From the BLURB:
After Cassiel and Warden Luis Rocha rescue an adept child from a maniacal Djinn, they realize two things: the girl is already manifesting an incredible amount of power, and her kidnapping was not an isolated incident.
This Djinn-aided by her devoted followers-is capturing children all over the world, and indoctrinating them so she can use their strength for herself. With no other options, Cassiel infiltrates the Djinn's organization-because if Cassiel cannot stop the Djinn's apocalyptic designs, all of humanity may be destroyed.
It has been months since Cassiel ‘Cass’ was ripped from the Dijn world to have humanity thrust upon her. Since then Cass has witnessed the slaying murder of her Weather Warden, Manny, and his wife, Angela. She has seen their little girl, Isabel, be kidnapped and used as a ticking time-bomb weapon of mass destruction. Cass has fallen in love with Manny’s Warden brother, Luis. And Cass has been shamed by the fact that a fallen Dijn sister called Pearl was behind Isabel’s kidnapping, and the kidnapping of hundreds of other talented Weather Warden children . . . because Pearl is building an army. An army of future Weather Wardens who can control earth, fire, wind and water. And she will use them to execute the most awful take over imaginable, unless Cass can stand in her way.
‘Unseen’ is the third book in Rachel Caine’s spin-off Weather Warden series.
Caine’s Weather Warden series came to an end last year with the final book ‘Total Eclipse’. I was both sad and elated to read the last instalment to Jo Baldwin’s harrowing adventures . . . but I have to admit, the sting is lessened somewhat by Caine’s continuing ‘Outcast Season’, and the journey of former Dijn, Cassiel.
I love, love, loved ‘Unseen’ because it’s a book of big concepts and dramatic changes. The first of these revolutions is in Cass’s relationship with Luis Rocha . . . for two books now; Luis has been uneasy and somewhat horrified by his attraction to Cassiel. He would be fighting his lust one moment, and throwing barbed comments the next. But in ‘Unseen’ Luis has his wanting under control. He and Cass have been through too much – Manny’s slaying and Isabel’s kidnapping – and he has come to trust her completely. They share some intimate and transformative moments, and their sweetness rivals that of even Jo Baldwin and Dijn David.
But there is also a backlash to these character revolutions. Cass is slowly starting to understand and embrace her humanity, the good and the bad. This book is really about Cass coming to terms with the limits and dismal aspects of being human. She realizes that when you open yourself up to love, you also welcome heartache. She finds that caring leads the way to losing what you care about. And being mostly human means she is dispensable in this grand battle.
For all of their sweet moments, Cass and Luis also experience an incredible turn-about in their relationship. One that will leave you gob-smacked and pained on Cass’s behalf.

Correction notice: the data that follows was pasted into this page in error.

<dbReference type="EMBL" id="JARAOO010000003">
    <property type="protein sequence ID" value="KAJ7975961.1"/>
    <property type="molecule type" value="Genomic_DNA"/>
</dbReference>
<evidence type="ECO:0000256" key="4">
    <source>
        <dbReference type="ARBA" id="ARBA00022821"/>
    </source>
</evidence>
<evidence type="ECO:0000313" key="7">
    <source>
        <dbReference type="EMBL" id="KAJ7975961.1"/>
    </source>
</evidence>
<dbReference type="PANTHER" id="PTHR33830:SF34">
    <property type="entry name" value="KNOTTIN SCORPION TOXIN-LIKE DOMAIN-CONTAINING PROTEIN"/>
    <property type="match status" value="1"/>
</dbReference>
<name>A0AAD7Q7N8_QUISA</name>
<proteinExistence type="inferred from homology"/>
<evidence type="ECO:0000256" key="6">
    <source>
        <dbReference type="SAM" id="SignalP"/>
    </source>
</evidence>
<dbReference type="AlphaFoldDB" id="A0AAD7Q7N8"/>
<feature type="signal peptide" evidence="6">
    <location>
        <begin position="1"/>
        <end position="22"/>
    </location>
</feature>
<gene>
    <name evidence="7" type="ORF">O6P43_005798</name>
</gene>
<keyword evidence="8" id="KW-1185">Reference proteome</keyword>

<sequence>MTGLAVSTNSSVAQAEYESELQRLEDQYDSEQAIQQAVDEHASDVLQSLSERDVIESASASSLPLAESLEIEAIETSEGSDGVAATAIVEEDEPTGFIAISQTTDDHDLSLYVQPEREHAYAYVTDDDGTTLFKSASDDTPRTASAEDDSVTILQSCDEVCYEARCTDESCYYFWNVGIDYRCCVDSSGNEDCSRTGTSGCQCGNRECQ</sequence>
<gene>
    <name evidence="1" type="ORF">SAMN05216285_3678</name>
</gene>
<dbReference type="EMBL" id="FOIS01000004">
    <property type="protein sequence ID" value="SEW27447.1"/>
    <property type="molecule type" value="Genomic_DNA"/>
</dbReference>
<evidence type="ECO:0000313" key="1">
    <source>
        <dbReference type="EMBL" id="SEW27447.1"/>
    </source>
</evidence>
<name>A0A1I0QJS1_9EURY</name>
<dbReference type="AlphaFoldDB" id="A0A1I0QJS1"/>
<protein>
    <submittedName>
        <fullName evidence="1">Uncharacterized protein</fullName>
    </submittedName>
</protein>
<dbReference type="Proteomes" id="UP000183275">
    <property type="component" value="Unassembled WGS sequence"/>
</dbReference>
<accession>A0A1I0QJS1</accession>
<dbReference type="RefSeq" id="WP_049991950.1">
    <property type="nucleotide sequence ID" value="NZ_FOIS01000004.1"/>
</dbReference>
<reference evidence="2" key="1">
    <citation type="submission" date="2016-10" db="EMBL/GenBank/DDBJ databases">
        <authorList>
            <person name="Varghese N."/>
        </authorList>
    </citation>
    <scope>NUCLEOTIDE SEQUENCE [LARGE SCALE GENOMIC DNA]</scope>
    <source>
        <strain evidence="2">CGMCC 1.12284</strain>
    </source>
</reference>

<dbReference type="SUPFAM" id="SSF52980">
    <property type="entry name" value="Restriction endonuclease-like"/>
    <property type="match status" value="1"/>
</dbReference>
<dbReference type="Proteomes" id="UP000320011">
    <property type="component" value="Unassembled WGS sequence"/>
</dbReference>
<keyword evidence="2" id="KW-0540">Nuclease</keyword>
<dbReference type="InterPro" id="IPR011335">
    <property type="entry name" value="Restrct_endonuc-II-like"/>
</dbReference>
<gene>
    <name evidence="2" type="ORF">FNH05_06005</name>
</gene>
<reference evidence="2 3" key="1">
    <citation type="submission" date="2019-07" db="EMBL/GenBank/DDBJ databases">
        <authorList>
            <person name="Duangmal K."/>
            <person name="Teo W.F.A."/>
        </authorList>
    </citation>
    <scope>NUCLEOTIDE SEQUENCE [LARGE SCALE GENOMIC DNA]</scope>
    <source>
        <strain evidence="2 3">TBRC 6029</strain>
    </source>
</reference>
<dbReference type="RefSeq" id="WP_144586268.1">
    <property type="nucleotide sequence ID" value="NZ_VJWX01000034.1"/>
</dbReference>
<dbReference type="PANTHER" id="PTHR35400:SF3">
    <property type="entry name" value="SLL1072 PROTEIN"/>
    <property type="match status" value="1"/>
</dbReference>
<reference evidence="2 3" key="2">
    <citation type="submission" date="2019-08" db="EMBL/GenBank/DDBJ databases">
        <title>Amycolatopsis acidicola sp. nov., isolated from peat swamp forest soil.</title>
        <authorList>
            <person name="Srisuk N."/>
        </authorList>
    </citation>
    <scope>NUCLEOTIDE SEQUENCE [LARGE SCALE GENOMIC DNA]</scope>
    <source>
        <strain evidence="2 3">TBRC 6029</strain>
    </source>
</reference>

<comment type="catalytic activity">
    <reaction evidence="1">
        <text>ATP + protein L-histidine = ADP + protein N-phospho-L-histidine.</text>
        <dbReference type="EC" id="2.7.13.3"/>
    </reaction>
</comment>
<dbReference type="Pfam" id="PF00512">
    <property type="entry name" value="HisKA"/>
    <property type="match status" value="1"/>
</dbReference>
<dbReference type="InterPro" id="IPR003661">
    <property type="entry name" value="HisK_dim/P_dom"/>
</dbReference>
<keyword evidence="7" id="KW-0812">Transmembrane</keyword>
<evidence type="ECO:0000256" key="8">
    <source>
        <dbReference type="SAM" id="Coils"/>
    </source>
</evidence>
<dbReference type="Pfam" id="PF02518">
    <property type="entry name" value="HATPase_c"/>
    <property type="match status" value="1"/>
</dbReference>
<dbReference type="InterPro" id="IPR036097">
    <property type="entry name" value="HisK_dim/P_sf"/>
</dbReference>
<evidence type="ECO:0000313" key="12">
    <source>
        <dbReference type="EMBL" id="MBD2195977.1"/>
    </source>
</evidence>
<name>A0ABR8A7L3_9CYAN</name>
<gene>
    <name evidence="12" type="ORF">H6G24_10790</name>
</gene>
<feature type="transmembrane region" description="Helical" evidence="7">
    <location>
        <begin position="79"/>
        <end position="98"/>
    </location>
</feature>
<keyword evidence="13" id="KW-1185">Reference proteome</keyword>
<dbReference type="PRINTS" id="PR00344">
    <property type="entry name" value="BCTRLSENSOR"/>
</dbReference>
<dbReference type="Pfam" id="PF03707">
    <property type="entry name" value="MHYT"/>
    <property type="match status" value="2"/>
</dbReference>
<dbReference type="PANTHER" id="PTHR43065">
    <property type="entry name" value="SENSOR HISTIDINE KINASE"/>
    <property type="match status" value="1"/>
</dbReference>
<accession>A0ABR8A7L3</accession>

“Cass . . .” He sighed. “Damn, girl, I never know which way to jump with you. When it’s all action and danger, we’re synced like a sound track; when it’s just you and me, I never know what you’re thinking, or what you’re feeling, if you’re feeling anything. I look at you and you just . . .”“Just what?”He shrugged, frowning. “You just reflect,” he said. “Like steel.”That surprised me, and it hurt a little. “I am not steel.” I said. “I am human. Blood and bone and muscle, heart and feeling and vulnerability. Don’t I show that?”“Not even a little. Not here.” He sounded almost apologetic about it.
I also loved ‘Unseen’ because Caine brings back a favourite secondary character we first met in ‘Unknown’. Rashid is a mysterious Dijn who is fascinated with Cass and currently under command of an unknown master. He is as beautiful as a Greek God, and has a penchant for wearing his birthday suit around Cass, because he loves flustering her. I am so smitten with Rashid! I was thrilled to read his return in ‘Unseen’. He’s like dark chocolate – wickedly good and bitter. I can’t figure him out, but I love reading his interactions with Cass. I would love it if, when the ‘Outcast Season’ comes to an end, Rachel Caine could do a spin-off of a spin-off and write Rashid’s story!
‘Unseen’ also marks the beginning of the end. This book reveals a lot about Pearl and her grand plan . . . and it’s spine-tinglingly awful. Caine is definitely setting up Pearl’s long-game, and preparing Cass and Luis for an epic battle. I don’t want to give anything away, but Pearl’s devilish plan is chillingly villainous.
‘Unseen’ is yet another brilliantly thrilling instalment in Caine’s ‘Outcast Season’ spin-off series. Jo Baldwin and ‘Weather Warden’ may be done and dusted, but Caine’s still got a lot to offer in Cassiel and Luis. This is a transformative book for all characters – Cass comes to terms with the downfalls of humanity, and Pearl reveals her villainous grand-plans. It is epically glorious, and exactly what fans have come to expect from Rachel Caine’s brilliant paranormal pen.